Free Yanto now!
Supporting a petition might seem a fairly harmless activity in most parts of the world.
But not if you are a West Papuan named Yanto Awerkion who is campaigning for their country’s independence from Indonesia.
The 27-year-old is charged with treason for his alleged involvement in a petition calling for a referendum on independence and faces up to 15 years in jail.
In the next few days, on 9 January, his case is coming to court and supporters from around the world are calling for his immediate release.
They will be making an urgent call to the authorities today and Monday before the hearing (If you would like to join this action to Free Yanto please click here).
Yanto has already spent eight months in prison, awaiting trial, and unable to see his wife and new-born baby at Christmas.
His arrest took place on 30 May last year at a peaceful prayer gathering in the West Papuan town of Timika. As a local deputy chair of the West Papua National Committee (KNPB), Yanto took to the stage to announce to the crowd the news that in their region of Bomberai, 267,437 signatures had been collected.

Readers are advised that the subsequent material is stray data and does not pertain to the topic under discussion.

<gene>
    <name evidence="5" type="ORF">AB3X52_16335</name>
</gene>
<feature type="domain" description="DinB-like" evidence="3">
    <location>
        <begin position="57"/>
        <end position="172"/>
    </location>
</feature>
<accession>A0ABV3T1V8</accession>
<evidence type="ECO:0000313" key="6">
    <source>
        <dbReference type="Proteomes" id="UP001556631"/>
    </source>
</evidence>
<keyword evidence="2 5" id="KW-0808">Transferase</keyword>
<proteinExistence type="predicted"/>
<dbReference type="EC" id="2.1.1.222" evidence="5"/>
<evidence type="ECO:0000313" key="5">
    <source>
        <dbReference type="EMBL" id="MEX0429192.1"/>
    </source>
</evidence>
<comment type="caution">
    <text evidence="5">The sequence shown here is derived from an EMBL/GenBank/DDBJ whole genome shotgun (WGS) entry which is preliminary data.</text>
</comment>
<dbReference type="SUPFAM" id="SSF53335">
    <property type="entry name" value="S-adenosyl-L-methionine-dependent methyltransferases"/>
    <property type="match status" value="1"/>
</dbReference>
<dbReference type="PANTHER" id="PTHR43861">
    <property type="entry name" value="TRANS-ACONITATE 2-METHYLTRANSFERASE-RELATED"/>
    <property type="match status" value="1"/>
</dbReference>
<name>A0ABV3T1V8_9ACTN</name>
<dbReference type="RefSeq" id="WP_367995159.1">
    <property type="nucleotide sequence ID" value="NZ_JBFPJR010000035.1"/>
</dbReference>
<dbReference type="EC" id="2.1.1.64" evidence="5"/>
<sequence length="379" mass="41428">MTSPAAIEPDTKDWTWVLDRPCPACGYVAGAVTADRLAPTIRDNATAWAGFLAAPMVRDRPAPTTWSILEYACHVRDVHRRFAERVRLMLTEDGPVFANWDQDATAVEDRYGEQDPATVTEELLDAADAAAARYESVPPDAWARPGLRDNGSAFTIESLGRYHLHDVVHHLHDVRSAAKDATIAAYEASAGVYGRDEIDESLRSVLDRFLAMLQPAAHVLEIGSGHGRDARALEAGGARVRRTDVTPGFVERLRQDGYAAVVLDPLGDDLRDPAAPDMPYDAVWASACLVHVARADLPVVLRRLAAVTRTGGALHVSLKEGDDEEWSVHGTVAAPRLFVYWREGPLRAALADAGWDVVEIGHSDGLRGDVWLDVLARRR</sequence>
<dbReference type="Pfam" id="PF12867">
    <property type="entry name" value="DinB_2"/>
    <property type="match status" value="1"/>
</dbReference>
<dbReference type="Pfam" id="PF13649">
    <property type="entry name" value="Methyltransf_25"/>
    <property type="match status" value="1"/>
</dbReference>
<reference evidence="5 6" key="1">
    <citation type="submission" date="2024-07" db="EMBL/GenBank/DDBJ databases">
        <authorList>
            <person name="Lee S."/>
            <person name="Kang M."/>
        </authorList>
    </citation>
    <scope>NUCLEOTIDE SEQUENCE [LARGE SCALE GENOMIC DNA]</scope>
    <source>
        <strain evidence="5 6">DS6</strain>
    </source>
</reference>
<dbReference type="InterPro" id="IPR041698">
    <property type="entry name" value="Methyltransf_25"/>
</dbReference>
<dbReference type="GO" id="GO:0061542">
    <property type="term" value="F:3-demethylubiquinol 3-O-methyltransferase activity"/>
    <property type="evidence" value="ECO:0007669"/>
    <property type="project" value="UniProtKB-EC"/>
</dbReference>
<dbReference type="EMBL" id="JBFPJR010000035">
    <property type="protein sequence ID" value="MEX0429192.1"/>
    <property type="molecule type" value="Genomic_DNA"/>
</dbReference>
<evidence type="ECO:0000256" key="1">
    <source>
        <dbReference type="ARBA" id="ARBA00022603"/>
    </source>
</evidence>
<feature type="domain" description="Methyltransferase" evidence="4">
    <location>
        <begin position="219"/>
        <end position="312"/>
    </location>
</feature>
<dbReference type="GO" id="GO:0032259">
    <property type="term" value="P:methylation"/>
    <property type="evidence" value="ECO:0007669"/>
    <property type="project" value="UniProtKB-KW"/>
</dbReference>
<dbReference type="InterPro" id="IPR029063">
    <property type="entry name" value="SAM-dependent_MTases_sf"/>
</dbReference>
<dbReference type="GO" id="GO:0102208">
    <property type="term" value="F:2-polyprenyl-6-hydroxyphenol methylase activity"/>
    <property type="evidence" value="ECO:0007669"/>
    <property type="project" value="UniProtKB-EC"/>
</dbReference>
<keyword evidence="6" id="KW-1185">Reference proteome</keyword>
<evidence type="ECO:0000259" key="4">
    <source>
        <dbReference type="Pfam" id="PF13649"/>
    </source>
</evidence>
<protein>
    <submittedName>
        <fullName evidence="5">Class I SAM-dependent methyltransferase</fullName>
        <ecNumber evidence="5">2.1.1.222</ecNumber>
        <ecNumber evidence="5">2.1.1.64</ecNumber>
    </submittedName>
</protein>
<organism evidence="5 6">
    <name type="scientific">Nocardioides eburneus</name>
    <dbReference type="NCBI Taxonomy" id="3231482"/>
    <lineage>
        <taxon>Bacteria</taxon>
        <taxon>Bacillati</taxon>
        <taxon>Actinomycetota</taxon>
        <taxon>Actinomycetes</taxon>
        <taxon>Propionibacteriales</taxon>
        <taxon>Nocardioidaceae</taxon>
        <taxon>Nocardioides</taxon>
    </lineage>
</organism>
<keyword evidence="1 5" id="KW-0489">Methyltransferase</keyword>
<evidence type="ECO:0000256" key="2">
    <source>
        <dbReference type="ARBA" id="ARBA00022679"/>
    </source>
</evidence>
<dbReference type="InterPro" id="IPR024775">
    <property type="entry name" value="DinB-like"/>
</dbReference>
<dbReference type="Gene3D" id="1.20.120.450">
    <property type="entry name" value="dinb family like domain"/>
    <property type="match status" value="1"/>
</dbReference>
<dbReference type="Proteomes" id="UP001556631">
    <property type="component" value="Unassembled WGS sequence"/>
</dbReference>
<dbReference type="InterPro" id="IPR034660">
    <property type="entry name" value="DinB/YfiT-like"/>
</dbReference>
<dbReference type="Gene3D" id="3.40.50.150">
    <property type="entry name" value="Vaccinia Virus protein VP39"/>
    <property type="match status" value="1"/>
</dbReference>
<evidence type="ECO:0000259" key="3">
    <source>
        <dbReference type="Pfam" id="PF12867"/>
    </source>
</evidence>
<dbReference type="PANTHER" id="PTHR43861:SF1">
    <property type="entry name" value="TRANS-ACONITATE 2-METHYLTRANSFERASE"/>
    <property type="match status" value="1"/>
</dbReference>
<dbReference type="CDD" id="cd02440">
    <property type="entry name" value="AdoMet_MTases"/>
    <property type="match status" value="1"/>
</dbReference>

Indonesian troops immediately raided the compound and arrested him. The armed forces involved were Indonesian military, police, Detatchment 88 (‘Anti Terror’ troops), Kopassus (Special Troops) and Intelligence Services. Yanto has been behind bars since.
The petition, which ran between May and July 2017, was outlawed by the Indonesian government, with threats of arrest and torture for anyone caught signing it. Despite such intimidation, an unprecedented 1.8 million West Papuans (70 per cent of the indigenous population) hand-signed the petition, calling for the United Nations to bring an internationally monitored independence referendum to West Papua.
An estimated 500,000 indigenous West Papuans have been killed at the hands of the Indonesian military and police over the last 60 years and the rate of genocide continues to climb.
‘Unfortunately the situation is getting worse not better,’ says Benny Wenda, himself a former political prisoner and newly elected chair of the United Liberation Movement for West Papua (ULMWP). Wenda was granted political asylum by the UK in 2003 and resides with his family in Oxford.
You can support the West Papua Campaign here.
And find out more about West Papua and its freedom struggle in this recent issue of New Internationalist.